There is nothing that says summer more than clams and mussels. Clamming is a favorite past time of many on the coasts. Once the shells have been collected, the clams are washed and cleaned of any remaining sand. In a traditional clambake, large pits are dug in the sand. Afterward, the fresh clams, corn on the cob and whole red potatoes are wrapped in seaweed and placed on top of scorching hot rocks collected from the surrounding areas.
While there is nothing quite like a traditional clambake, many of us have limited access to clamming and beaches. But why should this deter us from enjoying these delicious little mollusks? Clams, although simple to make, need a bit of attention before they are prepared. Most home cooks and chefs alike will agree that a soak and scrub are necessary. After all, no one likes a mouth full of gritty sand in their food! Many cooks have time-honored tricks for the removal of sand from inside of the shell. For instance, one cook recommends placing the clams in a bowl of clean water with a small amount of cornmeal. The clam will then eat the cornmeal as the sand is washed away from the inside. Does it work? I'm not sure, but it is certainly worth a try. Do you have suggestions for cleaning clams, tricks or proven techniques?
Once the clams are clean it is time to make the most aromatic and delicious broth you will ever have tasted! The white wine combines with rich butter, aromatic garlic, and our high quality dried herbs. Parsley, oregano, and dried basil all add an herbal note to the broth while saffron brings a floral earthiness that cannot compare to anything else you have ever eaten.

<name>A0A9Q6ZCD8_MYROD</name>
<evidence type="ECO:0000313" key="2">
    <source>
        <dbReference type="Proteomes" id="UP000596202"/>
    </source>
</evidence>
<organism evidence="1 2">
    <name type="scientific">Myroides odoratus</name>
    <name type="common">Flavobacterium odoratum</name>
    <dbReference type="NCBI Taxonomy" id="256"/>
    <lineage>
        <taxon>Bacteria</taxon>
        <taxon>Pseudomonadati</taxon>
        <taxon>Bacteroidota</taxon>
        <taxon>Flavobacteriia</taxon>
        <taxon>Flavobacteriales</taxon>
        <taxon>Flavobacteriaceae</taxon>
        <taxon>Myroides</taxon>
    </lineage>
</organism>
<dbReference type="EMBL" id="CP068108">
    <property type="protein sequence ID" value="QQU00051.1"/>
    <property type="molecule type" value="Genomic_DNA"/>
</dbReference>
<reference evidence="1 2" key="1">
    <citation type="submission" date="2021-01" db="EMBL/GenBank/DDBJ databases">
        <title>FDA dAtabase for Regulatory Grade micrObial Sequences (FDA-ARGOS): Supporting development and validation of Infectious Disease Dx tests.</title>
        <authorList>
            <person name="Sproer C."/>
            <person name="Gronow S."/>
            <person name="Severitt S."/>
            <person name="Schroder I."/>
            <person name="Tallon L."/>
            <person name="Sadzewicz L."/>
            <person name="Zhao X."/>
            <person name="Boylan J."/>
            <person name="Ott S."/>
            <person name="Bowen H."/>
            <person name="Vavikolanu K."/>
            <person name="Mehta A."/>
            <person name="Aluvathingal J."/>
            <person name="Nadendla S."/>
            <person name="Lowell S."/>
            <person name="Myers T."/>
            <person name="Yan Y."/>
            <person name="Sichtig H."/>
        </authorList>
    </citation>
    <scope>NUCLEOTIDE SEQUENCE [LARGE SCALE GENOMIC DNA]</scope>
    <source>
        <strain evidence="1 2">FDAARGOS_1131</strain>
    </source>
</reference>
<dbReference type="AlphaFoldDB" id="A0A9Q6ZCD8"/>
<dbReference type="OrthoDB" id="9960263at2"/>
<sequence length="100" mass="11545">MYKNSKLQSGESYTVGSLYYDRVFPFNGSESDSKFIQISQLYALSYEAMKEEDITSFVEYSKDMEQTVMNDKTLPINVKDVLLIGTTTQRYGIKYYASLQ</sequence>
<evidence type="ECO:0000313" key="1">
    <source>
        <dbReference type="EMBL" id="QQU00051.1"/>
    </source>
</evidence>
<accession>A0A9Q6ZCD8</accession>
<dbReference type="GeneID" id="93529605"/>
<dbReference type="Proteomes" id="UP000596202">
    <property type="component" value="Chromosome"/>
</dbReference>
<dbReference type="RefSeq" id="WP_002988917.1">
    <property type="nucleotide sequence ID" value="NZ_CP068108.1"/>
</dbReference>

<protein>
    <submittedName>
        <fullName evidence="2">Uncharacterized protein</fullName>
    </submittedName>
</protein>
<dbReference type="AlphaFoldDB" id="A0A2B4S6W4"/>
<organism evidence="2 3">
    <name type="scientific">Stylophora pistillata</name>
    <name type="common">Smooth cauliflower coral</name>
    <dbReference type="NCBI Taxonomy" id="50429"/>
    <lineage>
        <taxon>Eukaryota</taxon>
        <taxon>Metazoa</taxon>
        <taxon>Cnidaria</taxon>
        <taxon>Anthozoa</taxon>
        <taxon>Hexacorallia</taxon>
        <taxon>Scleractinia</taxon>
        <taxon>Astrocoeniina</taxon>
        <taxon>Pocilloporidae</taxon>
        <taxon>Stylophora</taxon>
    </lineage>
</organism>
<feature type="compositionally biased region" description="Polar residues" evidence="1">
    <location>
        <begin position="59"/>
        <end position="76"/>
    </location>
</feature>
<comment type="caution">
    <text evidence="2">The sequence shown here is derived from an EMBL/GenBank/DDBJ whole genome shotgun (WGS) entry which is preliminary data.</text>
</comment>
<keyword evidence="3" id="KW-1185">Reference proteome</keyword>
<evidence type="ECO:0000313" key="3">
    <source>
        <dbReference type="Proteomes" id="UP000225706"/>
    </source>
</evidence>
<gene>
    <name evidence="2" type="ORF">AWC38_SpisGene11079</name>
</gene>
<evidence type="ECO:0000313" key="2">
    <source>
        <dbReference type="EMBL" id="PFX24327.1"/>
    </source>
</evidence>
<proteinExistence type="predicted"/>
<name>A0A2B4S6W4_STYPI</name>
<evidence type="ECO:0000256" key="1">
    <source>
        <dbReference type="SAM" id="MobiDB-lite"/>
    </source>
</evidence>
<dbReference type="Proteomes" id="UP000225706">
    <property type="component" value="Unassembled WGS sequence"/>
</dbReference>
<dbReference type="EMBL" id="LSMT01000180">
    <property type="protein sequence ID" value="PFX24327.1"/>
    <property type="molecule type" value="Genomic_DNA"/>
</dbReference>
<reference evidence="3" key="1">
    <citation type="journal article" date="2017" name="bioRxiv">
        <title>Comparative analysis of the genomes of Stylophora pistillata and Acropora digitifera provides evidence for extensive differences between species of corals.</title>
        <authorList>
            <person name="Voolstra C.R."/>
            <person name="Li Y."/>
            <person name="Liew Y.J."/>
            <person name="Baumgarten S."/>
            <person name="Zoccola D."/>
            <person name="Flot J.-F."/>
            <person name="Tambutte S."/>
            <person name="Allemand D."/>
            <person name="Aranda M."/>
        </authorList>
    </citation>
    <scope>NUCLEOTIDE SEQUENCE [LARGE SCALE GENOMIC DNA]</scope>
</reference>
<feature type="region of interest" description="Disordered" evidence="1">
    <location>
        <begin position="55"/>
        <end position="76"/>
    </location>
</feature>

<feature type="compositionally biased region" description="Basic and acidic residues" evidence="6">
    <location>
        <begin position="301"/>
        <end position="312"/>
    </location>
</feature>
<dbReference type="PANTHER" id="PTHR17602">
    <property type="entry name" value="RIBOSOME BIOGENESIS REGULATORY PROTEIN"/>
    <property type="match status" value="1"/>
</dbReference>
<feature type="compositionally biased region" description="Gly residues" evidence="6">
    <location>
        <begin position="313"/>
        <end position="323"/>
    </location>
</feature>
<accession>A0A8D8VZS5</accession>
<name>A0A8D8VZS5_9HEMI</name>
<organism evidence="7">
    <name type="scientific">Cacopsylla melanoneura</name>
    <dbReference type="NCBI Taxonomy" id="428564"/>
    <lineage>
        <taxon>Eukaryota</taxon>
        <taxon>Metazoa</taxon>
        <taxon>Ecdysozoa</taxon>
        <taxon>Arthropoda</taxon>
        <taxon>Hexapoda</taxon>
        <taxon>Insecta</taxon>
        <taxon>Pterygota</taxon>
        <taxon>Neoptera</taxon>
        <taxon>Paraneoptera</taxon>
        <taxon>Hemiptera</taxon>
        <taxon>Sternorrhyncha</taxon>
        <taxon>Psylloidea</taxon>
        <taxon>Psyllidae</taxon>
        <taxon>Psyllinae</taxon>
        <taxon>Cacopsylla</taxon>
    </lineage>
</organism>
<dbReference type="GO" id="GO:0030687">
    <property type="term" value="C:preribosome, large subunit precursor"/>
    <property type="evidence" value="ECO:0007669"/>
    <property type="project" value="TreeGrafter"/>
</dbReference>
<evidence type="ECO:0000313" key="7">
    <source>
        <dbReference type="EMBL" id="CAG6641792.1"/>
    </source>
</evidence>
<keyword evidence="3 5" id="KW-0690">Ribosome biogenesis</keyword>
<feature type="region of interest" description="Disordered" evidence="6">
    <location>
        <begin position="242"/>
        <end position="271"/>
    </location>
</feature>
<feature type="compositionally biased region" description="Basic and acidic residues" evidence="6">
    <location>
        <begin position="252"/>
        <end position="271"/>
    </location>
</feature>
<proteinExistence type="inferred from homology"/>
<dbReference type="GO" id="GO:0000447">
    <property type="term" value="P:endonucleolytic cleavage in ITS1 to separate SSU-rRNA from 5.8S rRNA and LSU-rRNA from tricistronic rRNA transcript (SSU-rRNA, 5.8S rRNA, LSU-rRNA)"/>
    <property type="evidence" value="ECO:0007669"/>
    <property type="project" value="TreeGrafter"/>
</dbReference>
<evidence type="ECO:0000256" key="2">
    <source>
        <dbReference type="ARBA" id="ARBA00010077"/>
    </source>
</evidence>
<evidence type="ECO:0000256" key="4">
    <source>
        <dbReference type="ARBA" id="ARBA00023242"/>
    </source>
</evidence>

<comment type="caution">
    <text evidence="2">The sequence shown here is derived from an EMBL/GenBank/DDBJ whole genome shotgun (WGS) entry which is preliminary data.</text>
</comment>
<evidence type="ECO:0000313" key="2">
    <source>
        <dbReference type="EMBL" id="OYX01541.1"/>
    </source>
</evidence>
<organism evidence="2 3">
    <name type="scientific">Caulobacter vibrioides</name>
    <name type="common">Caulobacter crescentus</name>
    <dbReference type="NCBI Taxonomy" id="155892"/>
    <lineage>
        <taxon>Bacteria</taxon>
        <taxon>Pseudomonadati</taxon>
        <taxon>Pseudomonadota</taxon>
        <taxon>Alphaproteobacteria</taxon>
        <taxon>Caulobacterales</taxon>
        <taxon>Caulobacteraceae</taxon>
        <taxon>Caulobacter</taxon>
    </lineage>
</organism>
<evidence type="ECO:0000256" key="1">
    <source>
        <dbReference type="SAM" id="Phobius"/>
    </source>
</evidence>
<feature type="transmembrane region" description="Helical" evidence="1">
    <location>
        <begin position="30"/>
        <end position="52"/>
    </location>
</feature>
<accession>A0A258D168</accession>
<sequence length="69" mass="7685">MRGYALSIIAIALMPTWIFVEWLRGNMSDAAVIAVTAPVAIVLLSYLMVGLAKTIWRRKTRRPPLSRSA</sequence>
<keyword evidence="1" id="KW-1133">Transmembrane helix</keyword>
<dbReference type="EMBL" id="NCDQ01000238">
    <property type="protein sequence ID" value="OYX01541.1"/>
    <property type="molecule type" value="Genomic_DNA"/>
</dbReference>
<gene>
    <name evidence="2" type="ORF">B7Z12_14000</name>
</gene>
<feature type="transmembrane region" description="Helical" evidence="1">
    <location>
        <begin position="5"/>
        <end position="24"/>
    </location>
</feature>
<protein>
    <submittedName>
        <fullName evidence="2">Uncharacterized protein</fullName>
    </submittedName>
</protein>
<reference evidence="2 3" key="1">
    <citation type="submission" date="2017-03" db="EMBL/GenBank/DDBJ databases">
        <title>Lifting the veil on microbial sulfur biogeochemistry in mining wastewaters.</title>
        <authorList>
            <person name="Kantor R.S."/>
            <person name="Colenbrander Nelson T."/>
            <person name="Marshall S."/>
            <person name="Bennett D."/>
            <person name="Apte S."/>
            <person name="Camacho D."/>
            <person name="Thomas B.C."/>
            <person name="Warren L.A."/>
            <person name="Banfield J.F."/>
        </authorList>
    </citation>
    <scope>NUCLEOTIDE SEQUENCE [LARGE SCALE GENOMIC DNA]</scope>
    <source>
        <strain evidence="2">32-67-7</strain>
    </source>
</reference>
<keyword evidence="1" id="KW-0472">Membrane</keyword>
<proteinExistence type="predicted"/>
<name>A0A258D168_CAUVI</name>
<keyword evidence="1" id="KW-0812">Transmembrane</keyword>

An interesting fact for those of you who are unfamiliar with saffron. Saffron is the stamen of the crocus flower, where each stamen is painstakingly picked by hand. The high cost of saffron is directly impacted by the low production of the flower and an extremely labor-intensive process of harvesting the product. But don't let that scare you away, saffron is a way to add a very distinct color and earthy flavor to broths, paella, and risottos. The flavor is incomparable to any other spice or herb.
Saffron Clams Recipe
- 30 clams (soaked and cleaned)
- 1 cup dry white wine (chardonnay)
- 1/2 cup butter
- 2 garlic cloves (minced)
- 1 tsp. parsley flakes
- 1/2 tsp. Mediterranean or Mexican oregano
- 1/2 tsp. dried basil
- 1/2 tsp. Greek or Spanish Saffron
Sautée the butter and garlic in a large sauté pan 1-3 minutes. Add the white wine, parsley flakes, oregano, basil, and saffron. Whisk to combine. Place the clams into the pan. Place on medium heat and cover. Simmer for 10-15 minutes until the clams open. Discard any clams that do not open. Serve each person clams, broth and a baguette.